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Best Gift for Grandma This Mother's Day

Now that mom is ten years older and living alone, the brilliant new technology for her isn't shiny, available in multiple colors, made by Apple or even Internet-based. It's cellular. It's subtle. It keeps her connected and living safely in her own home.
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Portrait of grandmother and girl (4 - 5 y)
Portrait of grandmother and girl (4 - 5 y)

What's the best gift for your elderly Mom this Mother's Day? Consider past options offered by new technology. Ten or even fifteen years ago, the best gift may have been a cell phone so Mom could call you from anywhere. Five years ago, a digital camera was a great gift for Grandma, so she could take photos of your precious kids when she came to visit. How about the crazy new concept that debuted just three years ago -- giving Mom an iPad so she could email the kids or watch their sports games and music concerts on Youtube or Skype? Now that mom is ten years older and living alone, the brilliant new technology for her isn't shiny, available in multiple colors, made by Apple or even Internet-based. It's cellular. It's subtle. It keeps her connected and living safely in her own home.

Live!y is the brainchild of technology entrepreneurs who looked beyond their youth-centered industry and saw a need for connectedness in the aging in place of our older population. Eleven million Americans age 65+ live alone in their homes, and Live!y offers them the opportunity to stay living at home safely, longer, and in connection to their loved ones. Live!y uses its own cell phone network and reads sensors which have been placed inconspicuously around the home on locations such as refrigerator doors, key chains, pill boxes or drawers. The sensors watch for changes in patterns and usage and communicate via cell phone technology to loved ones living apart from the elder.

This new technology even gives the old-fashioned mail carrier something to deliver to Grandma's doorstep regularly. The LivelyGram is a basically a hard copy of family members' status updates and photos, put into one glossy mailer and sent to the elder's house. It is a way for non-internet users to see recent photos of their loved ones in a consistent, scheduled and organized way.

In my family, three of our four septuagenarian grandparents use the Internet to keep in touch, read our blogs and see our photos. However, according to a Pew Research Study last year, 47% of older adults do not use the Internet or email. Therefore, the LivelyGram is a perfect way to digitally upload your own photos and status updates and have them arrive in Grandma's mailbox.

In some communities, having an elderly relative's mail monitored is a resource for aging in their own home. Did you know that since 1982, the National Association of Letter Carriers and local community-based agencies have worked together to offer the voluntary Carrier Alert Program to watch out for obvious changes in elders' status at home? If a resident doesn't pick up her mail and newspapers, open her drapes or tend to her pets, the mailman or woman can alert a public safety officer to check in on her with a home visit. Where available, Carrier Alert is a free, valuable resource for families who live far away, so that they can know someone is looking out for Mom if an emergency or distressing situation occurs.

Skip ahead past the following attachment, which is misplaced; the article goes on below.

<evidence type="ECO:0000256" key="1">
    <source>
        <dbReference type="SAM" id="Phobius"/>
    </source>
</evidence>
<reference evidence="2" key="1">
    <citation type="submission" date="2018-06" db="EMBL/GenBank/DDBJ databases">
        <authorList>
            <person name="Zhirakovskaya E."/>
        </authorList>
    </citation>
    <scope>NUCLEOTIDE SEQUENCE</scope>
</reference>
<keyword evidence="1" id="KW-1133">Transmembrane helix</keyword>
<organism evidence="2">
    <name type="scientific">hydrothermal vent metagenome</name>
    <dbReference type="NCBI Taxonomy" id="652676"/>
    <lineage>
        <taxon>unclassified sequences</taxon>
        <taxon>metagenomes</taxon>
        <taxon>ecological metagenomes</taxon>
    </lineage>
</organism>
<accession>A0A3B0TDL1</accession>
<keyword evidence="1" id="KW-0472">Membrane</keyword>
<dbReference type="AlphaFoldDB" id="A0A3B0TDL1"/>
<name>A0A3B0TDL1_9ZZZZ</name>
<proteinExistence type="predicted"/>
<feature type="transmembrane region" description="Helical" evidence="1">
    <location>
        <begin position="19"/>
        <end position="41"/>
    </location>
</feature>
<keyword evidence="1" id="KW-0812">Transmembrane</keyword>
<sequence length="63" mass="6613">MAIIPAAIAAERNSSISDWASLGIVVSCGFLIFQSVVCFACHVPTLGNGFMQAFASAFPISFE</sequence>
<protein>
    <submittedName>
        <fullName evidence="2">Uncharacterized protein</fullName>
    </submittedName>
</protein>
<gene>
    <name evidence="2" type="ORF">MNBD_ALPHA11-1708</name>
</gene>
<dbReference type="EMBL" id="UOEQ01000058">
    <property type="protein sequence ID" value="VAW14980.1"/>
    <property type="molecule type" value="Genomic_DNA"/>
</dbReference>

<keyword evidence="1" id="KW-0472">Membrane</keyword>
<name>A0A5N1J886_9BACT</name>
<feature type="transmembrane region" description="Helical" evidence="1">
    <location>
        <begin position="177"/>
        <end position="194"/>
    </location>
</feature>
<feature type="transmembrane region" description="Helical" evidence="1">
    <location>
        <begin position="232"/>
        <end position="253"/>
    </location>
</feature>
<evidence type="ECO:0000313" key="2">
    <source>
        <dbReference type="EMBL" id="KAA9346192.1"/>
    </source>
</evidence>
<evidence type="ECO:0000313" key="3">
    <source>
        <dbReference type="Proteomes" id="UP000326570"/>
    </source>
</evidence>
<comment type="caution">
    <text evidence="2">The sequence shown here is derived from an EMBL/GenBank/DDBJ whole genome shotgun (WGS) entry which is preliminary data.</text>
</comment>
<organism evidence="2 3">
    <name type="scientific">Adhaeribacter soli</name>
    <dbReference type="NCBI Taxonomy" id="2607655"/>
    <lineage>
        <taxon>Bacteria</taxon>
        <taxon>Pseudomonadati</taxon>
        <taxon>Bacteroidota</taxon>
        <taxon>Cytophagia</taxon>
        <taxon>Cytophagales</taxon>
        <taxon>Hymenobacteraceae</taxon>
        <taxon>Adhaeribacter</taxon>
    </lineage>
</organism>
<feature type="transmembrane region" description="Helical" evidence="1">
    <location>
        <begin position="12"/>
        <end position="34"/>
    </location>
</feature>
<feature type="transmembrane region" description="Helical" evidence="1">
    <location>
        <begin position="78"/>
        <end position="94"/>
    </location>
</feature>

However, Live!y is available everywhere, and instead of waiting for an emergency to occur, the Live!y system is a comforting option. It monitors Mom from inside her home instead of from the front door, is available in nearly all neighborhoods in America, Canada and Europe, doesn't depend on her wearing an alarm (and activating a) button such as other systems, and allows you and Mom to stay connected consistently and without fear.

Live!y Co-Founders, San Francisco-based Iggy Fanlo, David Glickman and Keith Dutton, found advice and expertise right in their own back yard. The Director of the Stanford Center on Longevity and author of A Long Bright Future, Laura Carstensen, is a psychologist and the world's authority on the socio-emotional well-being of older adults. Dr. Carstensen agreed to serve on Live!y's Board and help guide the company. After developing the idea and the prototype in the tech-central Bay Area, the team took their idea across the country to "aging-central" for research.

"People in Florida saw this as very, very different from medical monitoring or emergency response, says Fanlo, CEO. "It's the idea of being able to share ones' daily activity. Let people know you are getting up and about, and it is a more powerful indicator of your healthy well-being. That positive angle is the critical problem that Live!y is trying to solve."

Social networking on the Internet and through cell phone apps have helped users across ages and generations maximize their desires for connectivity to friends, family and the larger world. For those older adults who do not use the Internet or even cell phones to pursue social and emotional connectivity, Live!y offers a way to keep their families connected using resources in which the younger generation thrives.

"We are looking at the positive side of life. Caring and loving. That's what I want Live!y the brand to stand for," says Fanlo. "When they see the monitor or Live!yGram, that's about caring and connection."

The author of this post has no affiliation with Live!y.

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